A COUPLE who are bonkers over bunnies have transformed their garden into a rabbit wonderland.
Emma Hartshorne and Wayne Kenward have spent £4,000 turning part of the garden of their Stratford home into a pet paradise for their 30 bunnies.
Their rabbits can explore more than 120 metres of pipes, tunnels and structures leading through a wonky treehouse, a bunny maze, a log cabin called ‘Fort Bunlop’ and a 20-tonne clay rabbit named ‘Eddie’.
There is also a giant chessboard, blossom mound and the lucky pets even have their own pub called The Hop Inn, filled with hay and tasty treats.
The pipes lead to an enclosure, known as Bunningham Palace.
Emma, a 46 year-old property developer, and Wayne, a 50 year-old IT company owner, did most of the work themselves using old pallets and unwanted stone.
Emma told the Observer: “I hired a company to dig out the soil so I could build the chessboard and lay the pathways and patios, with 320 slabs in all.
“Rabbits live in territorial groups so certain groups can’t go out together. The challenge was to create a garden where many rabbits could go out safely at the same time without fighting.
“ We employed a connections company called ‘Runaround’ to plan and supply all of the pipework, sliding doors and wire tunnels.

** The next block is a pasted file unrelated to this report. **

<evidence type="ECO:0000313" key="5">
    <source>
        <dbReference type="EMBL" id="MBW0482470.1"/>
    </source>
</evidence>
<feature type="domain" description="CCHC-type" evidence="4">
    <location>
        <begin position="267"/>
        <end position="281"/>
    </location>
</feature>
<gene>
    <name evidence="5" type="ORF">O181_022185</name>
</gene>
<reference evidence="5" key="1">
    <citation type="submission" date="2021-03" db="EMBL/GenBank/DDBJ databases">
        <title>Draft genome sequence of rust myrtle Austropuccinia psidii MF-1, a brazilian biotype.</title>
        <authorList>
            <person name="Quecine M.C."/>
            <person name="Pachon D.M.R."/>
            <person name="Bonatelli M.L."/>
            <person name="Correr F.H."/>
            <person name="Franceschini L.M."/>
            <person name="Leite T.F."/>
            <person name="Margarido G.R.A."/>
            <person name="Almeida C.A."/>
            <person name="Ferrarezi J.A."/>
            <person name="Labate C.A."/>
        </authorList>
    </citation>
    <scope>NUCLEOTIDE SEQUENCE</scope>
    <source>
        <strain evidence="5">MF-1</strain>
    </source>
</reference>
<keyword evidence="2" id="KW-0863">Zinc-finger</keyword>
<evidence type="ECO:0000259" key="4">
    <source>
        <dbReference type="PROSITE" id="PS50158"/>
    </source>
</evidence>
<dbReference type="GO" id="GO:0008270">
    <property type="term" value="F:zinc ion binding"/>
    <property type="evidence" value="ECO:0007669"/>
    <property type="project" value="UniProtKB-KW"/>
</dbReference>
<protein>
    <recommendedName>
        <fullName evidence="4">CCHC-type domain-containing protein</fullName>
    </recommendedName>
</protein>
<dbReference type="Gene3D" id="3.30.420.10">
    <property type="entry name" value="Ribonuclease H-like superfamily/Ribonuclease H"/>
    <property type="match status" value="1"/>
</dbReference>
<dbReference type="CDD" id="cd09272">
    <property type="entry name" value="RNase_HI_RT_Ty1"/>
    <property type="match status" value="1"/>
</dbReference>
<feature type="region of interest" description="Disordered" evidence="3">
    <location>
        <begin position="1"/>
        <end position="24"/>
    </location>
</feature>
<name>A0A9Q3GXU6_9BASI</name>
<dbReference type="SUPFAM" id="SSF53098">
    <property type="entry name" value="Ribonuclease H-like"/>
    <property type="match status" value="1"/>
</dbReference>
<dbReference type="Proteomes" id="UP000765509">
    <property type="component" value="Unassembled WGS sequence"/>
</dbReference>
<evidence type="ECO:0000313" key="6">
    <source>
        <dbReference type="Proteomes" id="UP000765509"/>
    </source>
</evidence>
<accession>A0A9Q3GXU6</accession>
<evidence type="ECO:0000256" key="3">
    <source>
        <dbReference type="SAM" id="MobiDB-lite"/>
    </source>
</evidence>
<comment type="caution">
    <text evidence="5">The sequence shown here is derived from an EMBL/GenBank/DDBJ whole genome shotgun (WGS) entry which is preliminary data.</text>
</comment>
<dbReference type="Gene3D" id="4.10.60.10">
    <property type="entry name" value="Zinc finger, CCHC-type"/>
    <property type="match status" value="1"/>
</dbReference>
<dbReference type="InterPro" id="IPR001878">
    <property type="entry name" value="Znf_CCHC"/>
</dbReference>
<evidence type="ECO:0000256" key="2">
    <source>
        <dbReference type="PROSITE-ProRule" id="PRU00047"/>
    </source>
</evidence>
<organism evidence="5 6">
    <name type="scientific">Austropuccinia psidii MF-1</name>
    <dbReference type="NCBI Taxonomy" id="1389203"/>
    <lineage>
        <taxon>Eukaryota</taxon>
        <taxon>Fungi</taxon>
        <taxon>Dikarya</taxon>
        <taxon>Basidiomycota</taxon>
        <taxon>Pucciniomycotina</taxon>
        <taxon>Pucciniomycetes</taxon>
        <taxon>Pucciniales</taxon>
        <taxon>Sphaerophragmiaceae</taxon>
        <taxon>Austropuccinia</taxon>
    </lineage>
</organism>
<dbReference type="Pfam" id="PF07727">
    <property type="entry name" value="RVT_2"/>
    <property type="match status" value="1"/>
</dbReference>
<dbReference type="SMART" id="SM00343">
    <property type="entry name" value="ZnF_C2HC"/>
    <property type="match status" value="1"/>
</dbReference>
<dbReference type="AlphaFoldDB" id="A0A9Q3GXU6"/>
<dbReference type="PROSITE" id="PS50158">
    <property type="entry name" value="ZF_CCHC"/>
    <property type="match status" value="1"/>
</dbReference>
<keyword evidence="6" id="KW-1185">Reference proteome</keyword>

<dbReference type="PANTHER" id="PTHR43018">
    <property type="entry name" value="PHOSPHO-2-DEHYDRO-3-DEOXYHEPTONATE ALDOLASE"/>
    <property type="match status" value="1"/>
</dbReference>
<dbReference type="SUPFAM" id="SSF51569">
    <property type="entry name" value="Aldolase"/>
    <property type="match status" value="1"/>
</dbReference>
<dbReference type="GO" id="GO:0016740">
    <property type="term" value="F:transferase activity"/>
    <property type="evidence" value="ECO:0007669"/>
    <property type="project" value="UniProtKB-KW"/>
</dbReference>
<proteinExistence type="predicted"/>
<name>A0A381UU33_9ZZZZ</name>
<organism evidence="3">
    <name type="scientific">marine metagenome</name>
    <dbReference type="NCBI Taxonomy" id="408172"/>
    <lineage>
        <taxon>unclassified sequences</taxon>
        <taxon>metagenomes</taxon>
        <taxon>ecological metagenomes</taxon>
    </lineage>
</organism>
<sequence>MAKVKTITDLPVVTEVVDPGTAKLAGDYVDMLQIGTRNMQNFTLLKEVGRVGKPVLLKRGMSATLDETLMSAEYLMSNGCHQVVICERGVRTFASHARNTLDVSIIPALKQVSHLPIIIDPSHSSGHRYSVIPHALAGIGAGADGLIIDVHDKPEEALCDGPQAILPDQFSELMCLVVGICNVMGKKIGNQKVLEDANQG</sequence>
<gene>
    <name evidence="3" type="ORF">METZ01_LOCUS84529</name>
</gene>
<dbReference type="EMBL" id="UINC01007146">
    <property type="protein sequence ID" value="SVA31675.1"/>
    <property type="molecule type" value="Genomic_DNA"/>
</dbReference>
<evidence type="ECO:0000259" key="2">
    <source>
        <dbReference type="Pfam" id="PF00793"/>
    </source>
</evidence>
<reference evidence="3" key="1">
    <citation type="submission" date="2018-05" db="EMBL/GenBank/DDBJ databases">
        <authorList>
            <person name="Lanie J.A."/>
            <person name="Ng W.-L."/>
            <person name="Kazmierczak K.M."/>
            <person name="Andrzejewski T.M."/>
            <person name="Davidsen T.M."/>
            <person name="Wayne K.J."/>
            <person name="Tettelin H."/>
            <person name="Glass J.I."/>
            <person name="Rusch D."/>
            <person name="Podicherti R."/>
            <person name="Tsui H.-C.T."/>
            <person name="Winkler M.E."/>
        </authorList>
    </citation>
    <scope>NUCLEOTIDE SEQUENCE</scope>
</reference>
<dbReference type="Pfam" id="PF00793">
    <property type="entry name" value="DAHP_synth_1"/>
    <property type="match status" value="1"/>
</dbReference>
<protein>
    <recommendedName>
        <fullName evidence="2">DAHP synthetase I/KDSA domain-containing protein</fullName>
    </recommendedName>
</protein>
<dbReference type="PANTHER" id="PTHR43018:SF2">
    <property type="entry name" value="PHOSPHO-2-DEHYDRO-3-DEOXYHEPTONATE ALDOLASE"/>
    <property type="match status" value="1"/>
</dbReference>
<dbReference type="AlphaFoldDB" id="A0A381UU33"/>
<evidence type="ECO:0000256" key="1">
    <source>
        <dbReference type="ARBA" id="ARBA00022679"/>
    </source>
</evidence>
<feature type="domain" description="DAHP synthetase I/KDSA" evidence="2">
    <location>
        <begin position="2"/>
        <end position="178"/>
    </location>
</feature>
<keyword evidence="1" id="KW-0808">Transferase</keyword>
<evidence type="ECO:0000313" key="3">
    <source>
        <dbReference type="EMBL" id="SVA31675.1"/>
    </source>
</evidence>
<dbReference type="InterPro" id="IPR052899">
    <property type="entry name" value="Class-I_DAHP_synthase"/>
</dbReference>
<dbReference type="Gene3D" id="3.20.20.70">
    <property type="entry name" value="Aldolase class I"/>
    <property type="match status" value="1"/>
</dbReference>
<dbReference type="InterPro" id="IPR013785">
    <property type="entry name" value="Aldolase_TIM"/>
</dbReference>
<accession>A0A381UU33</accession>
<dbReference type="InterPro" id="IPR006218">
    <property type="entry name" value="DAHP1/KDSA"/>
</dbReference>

“This system which Wayne put together connects to the Bunningham Palace enclosure and runs around the perimeter of the garden. By activating different doors we can direct different groups of rabbits to different areas.
“The rabbits go mental in the garden, they are really happy. Our rabbit ‘Blue’ even sighs with contentment when she is sitting in the treehouse.”
Safety comes first for the rabbit-loving couple, who keep their pet alpacas and donkeys in adjacent paddocks as security guards.
And they are desperate to help even more bunnies by offering them a fun-filled home.
Emma said: “Rabbits are no different from cats or dogs, their amusing antics never fail to raise a smile, they create happiness and brighten any dull day.
“Like humans, they get bored, so giving them plenty to do keeps their minds stimulated and their bodies fit.
“I would absolutely stress, you do not need a huge garden to keep rabbits happy – the right diet, human interaction, companionship from another rabbit and an interesting space that allows them to dig, burrow, run and play, be it in the house or a small garden makes for a very happy pet.
“We are shocked that 67,000 rabbits end up in rescue homes each year and are desperate to try and help the crisis.
“Despite having so many rabbits, we will continue to rescue as many as we can.”